To verify that DNA cleavage in the cell-free hydrolysis system was caused by the AChES polypeptide itself but not by other DNase contaminants, we mapped the functional domain responsible for the DNase activity of AChES by screening the fragments with the ability to initiate apoptosis. Therefore, plasmids pEGFP–NLS–tAChES were constructed, which respectively encode the truncated AChES (tAChES) forms, including AChES aa 2–247, aa 2–191, aa 2–138, and aa 2–72 (Figure 4a). The tAChES forms were fused with NLS at the N terminus and GFP at the C terminus. NLS–tAChES-247, -191, and -138 showed the same strong apoptosis-inducing capacity as the NLS–(wt-AChES), whereas NLS–tAChES-72 did not (Figures 4b and c). These data confirmed that the pro-apoptotic fragment of AChES is localized within aa 2–138, and aa 72–138 is indispensable.
Next, we investigated whether AChES aa 2–138 possesses DNA cleavage activity. The 31 amino-acid residues at its N terminus form a signal peptide for the translocation of precursor AChE into the lumen of the endoplasmic reticulum [1, 33]. Furthermore, neither hAChE-T547 nor mAChE-T548 contains the signal peptide, but both cleave DNA efficiently. Therefore, we hypothesized that AChES aa 1–31 is irrelevant to the DNA cleavage activity. The polypeptides, human AChES aa 32–138 (hAChE-T107) and aa 32–72 (hAChE-T41), were synthesized and purified by Ketai BioTech (Shanghai, China) (Supplementary Figures S5A and B). Purified synthetic peptides often contain a small amount of intermediate products composed of partially protected sequences carrying protecting groups and truncated sequences missing one or two N-terminal residues . Analysis of peak fractions by high-performance liquid chromatography is a common method used to identify the purity of chemically synthesized peptides . High-performance liquid chromatography analysis resulted in one major peak revealing 93.9% purity of the product hAChE-T107 and 96.1% purity of the hAChE-T41 (Supplementary Figure S5A and B). The peptides were dissolved in the hydrolysis buffer with or without Mg2+ and (or) Ca2+ and folded slowly at 4 °C. hAChE-T107 digested both plasmid and naked genomic DNA (Figures 4d–f; Supplementary Figures S5C–D). Furthermore, the peptide degraded the linearized plasmid DNA into smears similar to those produced by the digestion of naked genomic DNA (Supplementary Figure S5E). DNA cleavage by the peptide at pH 7.5 was slightly more efficient than that at any other pH (Figure 4g). Moreover, Mg2+ and Ca2+ showed a synergistic effect on the enzyme activity (Figure 4h). These data are consistent with those obtained by incubation of DNA with the purified hAChE-T547 (Figure 3). However, hAChE-T41 (10 μM) showed no DNA cleavage activity (Figures 4d and e).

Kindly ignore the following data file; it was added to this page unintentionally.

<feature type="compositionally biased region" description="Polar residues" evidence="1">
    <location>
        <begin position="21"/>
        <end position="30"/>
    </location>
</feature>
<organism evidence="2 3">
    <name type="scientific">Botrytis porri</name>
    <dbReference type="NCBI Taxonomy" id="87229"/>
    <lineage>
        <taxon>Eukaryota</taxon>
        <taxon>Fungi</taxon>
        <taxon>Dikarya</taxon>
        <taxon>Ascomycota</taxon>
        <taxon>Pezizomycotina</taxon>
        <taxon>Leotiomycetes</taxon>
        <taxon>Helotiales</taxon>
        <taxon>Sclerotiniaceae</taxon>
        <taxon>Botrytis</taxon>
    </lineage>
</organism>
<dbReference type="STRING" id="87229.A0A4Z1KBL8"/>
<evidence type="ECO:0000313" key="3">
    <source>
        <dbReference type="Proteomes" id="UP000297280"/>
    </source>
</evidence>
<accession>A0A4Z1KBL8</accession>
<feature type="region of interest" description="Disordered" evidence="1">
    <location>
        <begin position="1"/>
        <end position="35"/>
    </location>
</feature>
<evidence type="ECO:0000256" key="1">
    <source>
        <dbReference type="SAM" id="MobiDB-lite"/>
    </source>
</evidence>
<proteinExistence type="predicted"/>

These data suggest that aa 32–138 is the functional domain responsible for AChES-DNase activity, which is consistent with the observation that AChES aa 2–138 possesses the pro-apoptotic capacity.
Both the purified and the synthesized AChES peptides degrade chromosomal DNA in pre-fixed cells
In addition to naked DNA, chromosomal DNA was digested by AChES, as evidenced by positive TUNEL staining in the pre-fixed and permeabilized HeLa cells after incubation with hAChE-T547 (0.2 μM) and hAChE-T107 (5 μM) at 37 °C for 6 h. In contrast, bovine serum albumin (0.2 μM) or hAChE-T41 (5 μM) failed to do so (Figure 5a). Digestion of DNA by endogenous DNases in nuclei is dependent on the accessibility of DNA; however, endogenous DNases cannot access chromosomal DNA in normal living cells. For this reason, the endogenous DNases, including EndoG and CAD/DFF40, can no longer ‘actively’ perform biochemical reactions in pre-fixed cells, and thus, the resulting digestion must be the result of the direct action of the AChES polypeptide that we have supplied. In this case, AChES initiated the chromosomal DNA cleavage independent of the function of endogenous DNase, including CAD/DFF40 and EndoG.
TUNEL assays are commonly used to detect DNA fragmentation and strand breakage by the generation of free 3′-hydroxyl-terminal ends [10, 35]. Therefore, positive TUNEL staining caused by hAChE-T547 and hAChE-T107 in pre-fixed cells demonstrates that AChES degrades chromosomal DNA, generating 3′-hydroxyl DNA breaks. The DNA fragmentation capacity of AChES was further confirmed by DNA ladder formation (Figure 5b). The purified hAChE-T547, rather than the synthesized hAChE-T107, was used in this assay because the DNA cleavage activity of hAChE-T107 was much weaker than that of hAChE-T547. This difference might be attributed to the nonoptimal folding of the synthesized peptide.